In its famous report, the Financial Crisis Inquiry Commission in 2011 lambasted regulators for essentially being asleep at the wheel. The commission’s conclusions as they related to regulators deserves mention:
We conclude widespread failures in financial regulation and supervision proved devastating to the stability of the nation’s financial markets. The sentries were not at their posts, in no small part due to the widely accepted faith in the self-correcting nature of the markets and the ability of financial institutions to effectively police themselves. More than 30 years of deregulation and reliance on self-regulation by financial institutions, championed by former Federal Reserve chairman Alan Greenspan and others, supported by successive administrations and Congresses, and actively pushed by the powerful financial industry at every turn, had stripped away key safeguards, which could have helped avoid catastrophe. This approach had opened up gaps in oversight of critical areas with trillions of dollars at risk, such as the shadow banking system and over-the-counter derivatives markets. In addition, the government permitted financial firms to pick their preferred regulators in what became a race to the weakest supervisor.
Bank Innovation has found evidence of just how far that pendulum has swung in the other direction.
In a discussion buried in the American Bankers Association’s LinkedIn group last week, a regulator from the Federal Deposit Insurance Corp. slipped in a comment that offered a unique window on regulatory compliance today. The discussion — entitled “How do you envision the branch of the future?” — centers on whether banks should use video banking as part of their “transformation of the branch.” G. Kurt Veale, an examiner for the FDIC based in Memphis, shared his view of branch banking, and it is remarkably detailed:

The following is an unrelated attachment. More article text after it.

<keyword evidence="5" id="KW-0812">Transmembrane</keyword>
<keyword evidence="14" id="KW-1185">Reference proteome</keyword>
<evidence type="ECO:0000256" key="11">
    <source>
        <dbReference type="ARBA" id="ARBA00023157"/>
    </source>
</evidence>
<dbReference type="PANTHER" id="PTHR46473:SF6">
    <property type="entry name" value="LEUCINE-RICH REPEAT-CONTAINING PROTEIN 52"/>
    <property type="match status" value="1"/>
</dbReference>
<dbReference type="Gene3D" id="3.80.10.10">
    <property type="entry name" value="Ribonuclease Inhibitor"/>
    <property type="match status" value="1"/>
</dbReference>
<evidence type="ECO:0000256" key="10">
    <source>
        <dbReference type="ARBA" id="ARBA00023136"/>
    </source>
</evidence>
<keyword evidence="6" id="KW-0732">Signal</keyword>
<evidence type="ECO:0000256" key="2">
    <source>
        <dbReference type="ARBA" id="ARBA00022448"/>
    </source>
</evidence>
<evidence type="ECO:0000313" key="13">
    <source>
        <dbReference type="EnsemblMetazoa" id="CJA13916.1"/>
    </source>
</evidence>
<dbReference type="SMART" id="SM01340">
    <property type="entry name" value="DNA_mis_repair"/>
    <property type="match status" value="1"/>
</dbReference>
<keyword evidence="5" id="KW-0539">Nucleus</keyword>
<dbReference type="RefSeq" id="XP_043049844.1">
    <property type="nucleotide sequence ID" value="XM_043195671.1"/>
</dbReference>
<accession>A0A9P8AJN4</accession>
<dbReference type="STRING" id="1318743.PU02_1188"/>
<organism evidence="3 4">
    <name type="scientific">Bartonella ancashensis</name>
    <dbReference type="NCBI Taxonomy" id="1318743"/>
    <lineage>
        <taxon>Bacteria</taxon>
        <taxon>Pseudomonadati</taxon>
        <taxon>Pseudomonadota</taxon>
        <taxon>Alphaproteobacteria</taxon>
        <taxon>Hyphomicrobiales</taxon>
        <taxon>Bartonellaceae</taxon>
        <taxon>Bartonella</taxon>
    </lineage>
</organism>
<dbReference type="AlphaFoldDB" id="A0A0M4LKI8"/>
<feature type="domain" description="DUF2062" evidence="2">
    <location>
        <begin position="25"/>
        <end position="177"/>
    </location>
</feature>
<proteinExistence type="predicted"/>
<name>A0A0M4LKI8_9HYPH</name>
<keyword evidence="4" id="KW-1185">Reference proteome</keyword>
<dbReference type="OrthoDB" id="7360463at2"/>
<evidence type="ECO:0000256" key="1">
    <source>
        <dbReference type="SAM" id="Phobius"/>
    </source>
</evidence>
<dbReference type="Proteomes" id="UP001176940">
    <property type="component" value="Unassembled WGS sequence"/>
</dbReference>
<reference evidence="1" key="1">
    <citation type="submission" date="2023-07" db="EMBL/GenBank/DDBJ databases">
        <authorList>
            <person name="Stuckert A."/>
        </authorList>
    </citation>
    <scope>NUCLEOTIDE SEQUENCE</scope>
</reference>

As a bank examiner, I see the customer traffic flow in bank lobbies continuing to decrease; to the point of making it hard to justify a traditional teller line and the floor space it contains. This trend will likely continue as tech-resistant customers who expect a traditional lobby die-off and are replaced by younger customers who expect “technology excellence” from their banks. I think the lobby of the future will lose that stoic teller line in favor of islands and computer kiosks, EXCEPT in urban areas where crime and staff safety are issues. And in those urban areas technology will be used to deter robbers and protect staff (and examiners?) as we see now, but in more subtle ways: for example our beloved TSA has the airports wired with systems to observe and detect travelers with ill-intent or the flu, which could be easily adapted to existing bank security systems. Net: any banker who asks his architect to build him/her a traditional lobby is wasting money that cannot be justified to shareholders or the Board!
While we don’t disagree with the substance of Veale’s comments, that a regulator would get so detailed as to question “a traditional teller line and the floor space it contains” is striking.